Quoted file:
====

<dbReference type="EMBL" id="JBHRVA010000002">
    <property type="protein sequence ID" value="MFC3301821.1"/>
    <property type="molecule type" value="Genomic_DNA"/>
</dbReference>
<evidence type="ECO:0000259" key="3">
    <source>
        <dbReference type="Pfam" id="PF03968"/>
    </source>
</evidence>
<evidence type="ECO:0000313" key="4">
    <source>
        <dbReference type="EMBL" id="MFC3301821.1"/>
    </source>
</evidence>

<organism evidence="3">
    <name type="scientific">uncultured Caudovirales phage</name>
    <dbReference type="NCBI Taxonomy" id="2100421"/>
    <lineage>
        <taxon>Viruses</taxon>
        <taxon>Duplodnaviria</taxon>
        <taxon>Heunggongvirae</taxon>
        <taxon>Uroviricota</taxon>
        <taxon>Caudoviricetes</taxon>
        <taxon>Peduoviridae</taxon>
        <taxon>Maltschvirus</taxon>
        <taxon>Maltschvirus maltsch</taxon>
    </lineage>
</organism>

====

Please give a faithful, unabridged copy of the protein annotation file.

<dbReference type="EMBL" id="JBHRVA010000002">
    <property type="protein sequence ID" value="MFC3301821.1"/>
    <property type="molecule type" value="Genomic_DNA"/>
</dbReference>
<evidence type="ECO:0000259" key="3">
    <source>
        <dbReference type="Pfam" id="PF03968"/>
    </source>
</evidence>
<evidence type="ECO:0000313" key="4">
    <source>
        <dbReference type="EMBL" id="MFC3301821.1"/>
    </source>
</evidence>

<organism evidence="3">
    <name type="scientific">uncultured Caudovirales phage</name>
    <dbReference type="NCBI Taxonomy" id="2100421"/>
    <lineage>
        <taxon>Viruses</taxon>
        <taxon>Duplodnaviria</taxon>
        <taxon>Heunggongvirae</taxon>
        <taxon>Uroviricota</taxon>
        <taxon>Caudoviricetes</taxon>
        <taxon>Peduoviridae</taxon>
        <taxon>Maltschvirus</taxon>
        <taxon>Maltschvirus maltsch</taxon>
    </lineage>
</organism>